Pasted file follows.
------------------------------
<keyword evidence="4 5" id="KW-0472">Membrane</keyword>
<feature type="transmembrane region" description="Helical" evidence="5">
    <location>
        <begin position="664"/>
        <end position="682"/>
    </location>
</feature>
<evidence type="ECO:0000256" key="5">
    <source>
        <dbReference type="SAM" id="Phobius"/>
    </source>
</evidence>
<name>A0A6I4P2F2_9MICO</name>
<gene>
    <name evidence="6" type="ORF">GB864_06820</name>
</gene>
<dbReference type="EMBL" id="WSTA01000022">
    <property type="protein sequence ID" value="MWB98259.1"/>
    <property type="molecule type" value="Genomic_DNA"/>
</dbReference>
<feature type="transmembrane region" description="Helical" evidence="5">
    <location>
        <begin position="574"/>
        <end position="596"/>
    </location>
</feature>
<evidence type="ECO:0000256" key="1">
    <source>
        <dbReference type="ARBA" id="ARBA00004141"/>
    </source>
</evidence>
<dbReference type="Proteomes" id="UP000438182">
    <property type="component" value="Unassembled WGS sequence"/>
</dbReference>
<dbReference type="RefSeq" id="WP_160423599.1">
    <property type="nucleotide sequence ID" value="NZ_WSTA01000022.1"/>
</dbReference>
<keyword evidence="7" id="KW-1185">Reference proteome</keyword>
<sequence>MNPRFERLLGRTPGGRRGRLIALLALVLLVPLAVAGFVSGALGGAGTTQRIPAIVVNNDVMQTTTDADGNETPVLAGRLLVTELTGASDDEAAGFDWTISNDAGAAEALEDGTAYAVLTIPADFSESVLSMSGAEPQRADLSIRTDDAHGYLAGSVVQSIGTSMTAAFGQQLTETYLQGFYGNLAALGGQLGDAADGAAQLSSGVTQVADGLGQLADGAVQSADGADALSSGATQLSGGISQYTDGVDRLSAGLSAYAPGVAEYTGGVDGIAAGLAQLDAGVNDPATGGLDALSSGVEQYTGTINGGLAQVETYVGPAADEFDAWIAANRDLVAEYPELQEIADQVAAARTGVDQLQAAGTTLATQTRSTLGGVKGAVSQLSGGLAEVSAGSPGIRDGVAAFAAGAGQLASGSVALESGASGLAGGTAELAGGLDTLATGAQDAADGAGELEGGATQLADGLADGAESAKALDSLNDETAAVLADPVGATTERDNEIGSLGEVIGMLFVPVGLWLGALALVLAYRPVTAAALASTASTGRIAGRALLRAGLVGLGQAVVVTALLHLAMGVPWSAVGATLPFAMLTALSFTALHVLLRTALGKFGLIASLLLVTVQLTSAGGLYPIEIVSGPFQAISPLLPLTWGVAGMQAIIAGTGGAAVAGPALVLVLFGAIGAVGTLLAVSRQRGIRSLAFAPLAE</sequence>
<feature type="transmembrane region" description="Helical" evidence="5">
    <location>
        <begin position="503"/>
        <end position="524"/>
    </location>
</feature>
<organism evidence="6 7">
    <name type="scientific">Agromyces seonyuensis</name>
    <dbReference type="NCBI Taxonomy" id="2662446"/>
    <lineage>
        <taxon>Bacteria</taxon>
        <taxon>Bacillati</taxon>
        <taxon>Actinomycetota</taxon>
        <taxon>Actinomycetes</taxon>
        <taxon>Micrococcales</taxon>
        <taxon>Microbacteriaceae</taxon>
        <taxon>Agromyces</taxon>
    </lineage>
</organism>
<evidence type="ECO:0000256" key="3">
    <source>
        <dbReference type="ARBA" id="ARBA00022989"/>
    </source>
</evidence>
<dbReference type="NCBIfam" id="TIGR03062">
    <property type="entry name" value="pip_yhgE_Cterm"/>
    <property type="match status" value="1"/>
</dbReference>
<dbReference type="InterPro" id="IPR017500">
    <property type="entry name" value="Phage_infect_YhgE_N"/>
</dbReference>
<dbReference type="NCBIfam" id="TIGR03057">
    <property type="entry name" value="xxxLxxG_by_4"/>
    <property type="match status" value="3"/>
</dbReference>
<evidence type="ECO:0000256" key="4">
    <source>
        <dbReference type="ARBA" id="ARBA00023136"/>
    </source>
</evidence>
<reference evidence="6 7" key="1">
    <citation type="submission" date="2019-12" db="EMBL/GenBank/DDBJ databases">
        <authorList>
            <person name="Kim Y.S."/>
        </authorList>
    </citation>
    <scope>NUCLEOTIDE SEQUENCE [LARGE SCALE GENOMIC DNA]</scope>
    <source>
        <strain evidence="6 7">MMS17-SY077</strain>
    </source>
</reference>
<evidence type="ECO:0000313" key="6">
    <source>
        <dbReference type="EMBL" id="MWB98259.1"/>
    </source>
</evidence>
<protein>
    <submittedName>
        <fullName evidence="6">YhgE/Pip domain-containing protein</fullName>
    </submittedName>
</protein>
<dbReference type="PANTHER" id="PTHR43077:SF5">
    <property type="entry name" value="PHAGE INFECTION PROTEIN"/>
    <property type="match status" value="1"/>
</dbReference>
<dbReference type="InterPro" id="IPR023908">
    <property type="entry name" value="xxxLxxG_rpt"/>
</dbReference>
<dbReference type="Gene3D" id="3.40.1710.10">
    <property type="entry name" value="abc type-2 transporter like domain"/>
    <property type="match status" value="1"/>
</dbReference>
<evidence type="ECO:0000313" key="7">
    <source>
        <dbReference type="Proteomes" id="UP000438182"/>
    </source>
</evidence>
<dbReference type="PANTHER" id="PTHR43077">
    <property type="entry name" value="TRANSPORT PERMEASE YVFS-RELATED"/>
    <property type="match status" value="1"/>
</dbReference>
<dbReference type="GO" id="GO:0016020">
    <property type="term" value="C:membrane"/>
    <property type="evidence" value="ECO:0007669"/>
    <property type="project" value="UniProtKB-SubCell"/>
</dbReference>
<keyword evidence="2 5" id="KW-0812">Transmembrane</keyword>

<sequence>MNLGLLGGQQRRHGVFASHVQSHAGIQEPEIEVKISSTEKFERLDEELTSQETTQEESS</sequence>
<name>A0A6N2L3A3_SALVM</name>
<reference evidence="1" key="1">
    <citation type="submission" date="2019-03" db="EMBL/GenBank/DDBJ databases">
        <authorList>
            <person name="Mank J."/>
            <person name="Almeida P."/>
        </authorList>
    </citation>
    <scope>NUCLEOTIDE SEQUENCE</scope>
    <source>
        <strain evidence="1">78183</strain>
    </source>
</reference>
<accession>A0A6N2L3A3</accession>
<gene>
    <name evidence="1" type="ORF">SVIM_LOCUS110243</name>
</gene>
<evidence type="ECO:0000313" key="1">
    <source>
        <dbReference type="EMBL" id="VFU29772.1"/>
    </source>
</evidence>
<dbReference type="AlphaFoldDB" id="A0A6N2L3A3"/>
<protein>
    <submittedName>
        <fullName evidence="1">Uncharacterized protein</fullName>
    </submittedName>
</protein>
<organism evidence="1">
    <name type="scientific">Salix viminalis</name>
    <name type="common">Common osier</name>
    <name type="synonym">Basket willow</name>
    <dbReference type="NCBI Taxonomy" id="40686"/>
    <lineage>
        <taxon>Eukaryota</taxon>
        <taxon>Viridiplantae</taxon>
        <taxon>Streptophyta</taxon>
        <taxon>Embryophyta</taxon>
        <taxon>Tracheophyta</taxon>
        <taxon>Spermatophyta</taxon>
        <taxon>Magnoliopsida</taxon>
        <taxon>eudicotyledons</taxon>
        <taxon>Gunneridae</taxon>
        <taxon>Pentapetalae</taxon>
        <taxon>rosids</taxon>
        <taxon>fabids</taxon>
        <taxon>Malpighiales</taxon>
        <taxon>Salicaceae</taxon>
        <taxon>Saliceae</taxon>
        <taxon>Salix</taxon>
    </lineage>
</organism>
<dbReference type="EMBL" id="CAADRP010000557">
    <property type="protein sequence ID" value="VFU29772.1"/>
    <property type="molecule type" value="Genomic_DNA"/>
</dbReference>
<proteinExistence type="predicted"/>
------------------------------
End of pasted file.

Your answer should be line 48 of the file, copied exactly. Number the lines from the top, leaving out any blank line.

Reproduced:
    <dbReference type="NCBI Taxonomy" id="2662446"/>